Germans are sticklers for detail. But you knew that, of course, and possibly did that cute little nose-scrunch thing of yours when looking over the formalities of a German wine label. If you are more familiar with the French AOC system of certification or those randomly placed front label/back label bits of enlightenment that U.S. law requires, a German wine label may seem a little daunting.
Like the Maginot Line, it shouldn’t: Germans love information, lots of information, sometimes too much information for us ‘let’s just pour it and get on with stuff’ Americans, but if you want to know how ripe the grapes were when picked, whether sugar has been added to boost alcohol or the sequential order in which the wine was submitted for testing, it’s all right there in front of you. Germans like this kind of trivia.
(Other things Germans like: Punctuality, pickled cabbage, Quark cheese upon waking up for work at 4:00 AM, opening every window upon arriving at work at 5:00 AM, socks with sandals, potato noodles big as throw-rugs and dressing like Saturday Night Fever extras without realizing how ridiculous they look.
Things Germans don’t like: Humor and English people.)
In 2007, the traditional German classification system Qualitätswein mit Prädikat (QmP) was renamed Prädikatswein—God knows why—and represents the perceived ‘highest quality’ of German wine. Designations indicate increasing natural sugar levels in the must, and in ascending order go: Kabinett, Spätlese, Auslese, Beerenauslese, Eiswein and Trockenbeerenauslese. The wine authorities would have kept going, no doubt, but they finally ran out of letters—even ones with dots over them.
Below this hallowed Hunnish hierarchy are QbA wines, which can be chapatalized (artificially sweetened) in lean years, and a notch further down the totem pole are Landweins, or country wines; the German equivalent of the French vin de pays. Tafelweins, or table wines, usually pick up last place.
For a traditional and well-respected Mosel producer, Wine Cellar Rudolf Müller has little to say about itself online: Evidently, the ‘more is more’ labeling philosophy doesn’t carry through to the producer.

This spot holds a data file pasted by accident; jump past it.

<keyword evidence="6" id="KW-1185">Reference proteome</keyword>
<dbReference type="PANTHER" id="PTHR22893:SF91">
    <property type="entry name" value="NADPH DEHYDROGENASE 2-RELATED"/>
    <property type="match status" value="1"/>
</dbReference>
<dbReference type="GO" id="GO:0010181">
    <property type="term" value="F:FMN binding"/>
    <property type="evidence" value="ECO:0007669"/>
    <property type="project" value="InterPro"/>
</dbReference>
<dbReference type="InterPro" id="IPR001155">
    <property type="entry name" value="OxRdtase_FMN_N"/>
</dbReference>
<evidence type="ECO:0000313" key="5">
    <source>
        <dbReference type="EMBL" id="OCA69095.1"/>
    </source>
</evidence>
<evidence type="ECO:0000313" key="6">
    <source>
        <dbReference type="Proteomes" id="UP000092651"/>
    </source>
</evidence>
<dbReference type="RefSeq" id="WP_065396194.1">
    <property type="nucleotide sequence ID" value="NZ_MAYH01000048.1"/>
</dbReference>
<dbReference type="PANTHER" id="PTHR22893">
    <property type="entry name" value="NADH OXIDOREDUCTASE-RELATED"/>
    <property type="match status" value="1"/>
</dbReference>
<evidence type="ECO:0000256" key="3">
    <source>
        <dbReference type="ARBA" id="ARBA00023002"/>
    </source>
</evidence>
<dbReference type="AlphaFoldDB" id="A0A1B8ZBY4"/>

Mostly what I want to know why there is an Albrecht Dürer-style bunny hippity-hopping across the logo. Okay, so both Albrecht and Rudolf share an umlaut (and by the way, why doesn’t umlaut have an umlaut?), but otherwise, I see no association between edgy rieslings and etchy rabbits. It’s a minor thing, granted, but damn it, those Teutons put everything on the label, and now that I searched for a little cottontail clarification and came up empty, it’s really started to bug me. (Maybe that’s it: Bugs).
In any case, the latest release of Müller Bunny Wine arrived courtesy Octavin Home Wine Bar in the form of a three liter self-collapsing bag-in-the-box which allows the wine to remain fresh for up to three weeks—something that an uncorked wine can’t do and something that makes zero difference to me since open wine in my house barely lasts three hours let alone three weeks. Still, as Octavin points out, their patented premium wine cask reduces packaging waste by 92% and carbon emissions by 55%, which is very environmentally friendly of them, except that when they sent the sample, they swathed it in styrofoam, and we all know that the first thing Jesus is going to say at the Second Coming is, “Where the hell did all this styrofoam come from?”
On To The Rodent Riesling
So, within the Octavin bugs-in-the-box, Rudolf’s riesling is a succulent version of an entry-level Landwein, which means that the grapes were harvested from one of the specific Landwein regions, in this case, Rhein, and must contain a higher percentage of alcohol than German table wine. One reason that most Americans are not familiar with the term Landwein is that it was only classified in 1982, and also—unlike virtually all other countries, the Germans produce very little Landwein or Tafelwein—less that 5% of their total wine output—and hardly any gets exported.
Müller’s did, and it proves to be clean and melony, suggesting honeysuckle on the nose and peaches, green apples and apricots on the palate. It’s classified as halbtrocken, or half-dry, which pessimists might call ‘half-sweet’, except that by law, Landwein is not allowed to be semi-sweet. Trying to fathom the difference between half-sweet and semi-sweet is probably made them cynics in the first place… especially since R. Müller’s bunny label lists the wine as ‘medium sweet’. Anyway, the wine finishes dry with a nice mineral bite.
I actually kept a bottle’s worth around for three weeks to see how well the hot-shot package worked, and indeed, it was perfectly drinkable after that time.
The rest of you might not have so much patience and may drink it all (it’s 9.5% alcohol) in a couple sittings. If you wind up with the morning-after blues from too much bunny wine, I have the perfect cure:
Hare of the dog (preferably, a German Shepherd.)